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What does the Autumn Statement mean for the Hampshire property market?
- AuthorPaul Winslade
Chancellor Philip Hammond’s Autumn Statement on 23rd November reviewed many areas for this Parliament to be working on, with housing first on the agenda as a priority to build more affordable housing. Paul Winslade, Residential Conveyancing Partner, here reviews the key points arising from the Autumn Statement, as well as the ramifications for tenants, landlords and first time buyers in Hampshire.
40,000 affordable homes
The Chancellor stated himself in the Autumn Statement that ‘for too many the goal of home ownership remains out of reach’ and therefore £1.4billion has been set aside to deliver 40,000 affordable homes by 2020/2021. “This promise is targeting those first time buyers who struggle to save up for a deposit,” explains Paul. “However the question is whether 40,000 homes will go far enough to address the problem, as government figures published recently show that affordable housing is at its lowest level since 2001.”
Housing Infrastructure Fund
As well as these 40,000 homes, a £2.3billion Housing Infrastructure Fund is to be launched with the purpose to provide 100,000 new homes in high demand areas. “Again the question of whether this is enough to close the gap between supply and demand has been raised,” continues Paul. “In order to make this work the fund must be used to build the right type of housing that people need in the areas where it is needed most.”
Ban on lettings agent fees
Heavily publicised since the Autumn Statement, this news has been hit with mixed views. “While tenants have welcomed the news initially as there will be no heavy administrative fees to pay, this could mean that the costs are passed onto the landlords, resulting in them finding other ways to recover the cost; most likely through higher rental costs,” explains Paul.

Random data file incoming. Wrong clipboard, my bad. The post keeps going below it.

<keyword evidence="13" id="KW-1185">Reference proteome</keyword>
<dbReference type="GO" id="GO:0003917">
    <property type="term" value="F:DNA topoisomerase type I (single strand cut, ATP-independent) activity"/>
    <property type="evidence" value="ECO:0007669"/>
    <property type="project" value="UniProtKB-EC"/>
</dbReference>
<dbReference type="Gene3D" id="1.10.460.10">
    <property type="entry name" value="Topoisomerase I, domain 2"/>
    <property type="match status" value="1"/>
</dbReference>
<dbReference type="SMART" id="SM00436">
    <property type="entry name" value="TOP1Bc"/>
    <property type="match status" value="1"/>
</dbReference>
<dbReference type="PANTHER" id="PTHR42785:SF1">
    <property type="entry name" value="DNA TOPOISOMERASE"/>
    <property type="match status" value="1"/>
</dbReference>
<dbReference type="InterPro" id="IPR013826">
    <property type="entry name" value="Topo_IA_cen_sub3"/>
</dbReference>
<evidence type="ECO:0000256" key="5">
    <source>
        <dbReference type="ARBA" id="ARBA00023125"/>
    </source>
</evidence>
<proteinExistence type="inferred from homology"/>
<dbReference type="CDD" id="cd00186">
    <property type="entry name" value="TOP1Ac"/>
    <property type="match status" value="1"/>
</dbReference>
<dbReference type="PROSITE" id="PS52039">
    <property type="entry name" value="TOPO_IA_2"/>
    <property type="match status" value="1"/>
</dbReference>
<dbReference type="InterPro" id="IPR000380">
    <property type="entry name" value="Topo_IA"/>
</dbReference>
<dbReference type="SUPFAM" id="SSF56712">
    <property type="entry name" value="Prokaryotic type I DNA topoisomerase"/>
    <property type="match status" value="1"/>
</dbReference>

Investment and buy-to-let properties
Ahead of the Autumn Statement, landlords were hoping for a reversal on the regulations around stamp duty charges for second homes and the cut to mortgage tax relief. “This was not granted which could mean we will start to see a decline in the purchase of buy-to-let properties as they no longer appear to be a viable option for investment,” continues Paul. “This could be good news for first time buyers as there is less competition to buy the properties, however it could mean that rent costs will increase as landlords look to recover costs from elsewhere, and so tenants may find it harder to save for a deposit without assistance from family members. The rental market could also be impacted as fewer properties become available to meet demand.
“All of these declarations were only touched on during the Autumn Statement with limited detail as to how they will be implemented in the coming weeks, months and years,” concludes Paul. “We are waiting eagerly now for the Housing White Paper which should be released soon and will clarify these details. This year has seen a changing property market with stamp duty changes and the impact of the referendum decision. We are now starting to see a returned confidence in the market and hope that this will continue as housing and property are brought to the forefront of the Parliamentary agenda.”
If you are looking to buy or sell a property you can contact Paul or one of the Residential Conveyancing team by visiting their section of the website here or emailing email@example.com.
This is for information purposes only and is no substitute for, and should not be interpreted as, legal advice. All content was correct at the time of publishing and we cannot be held responsible for any changes that may invalidate this article.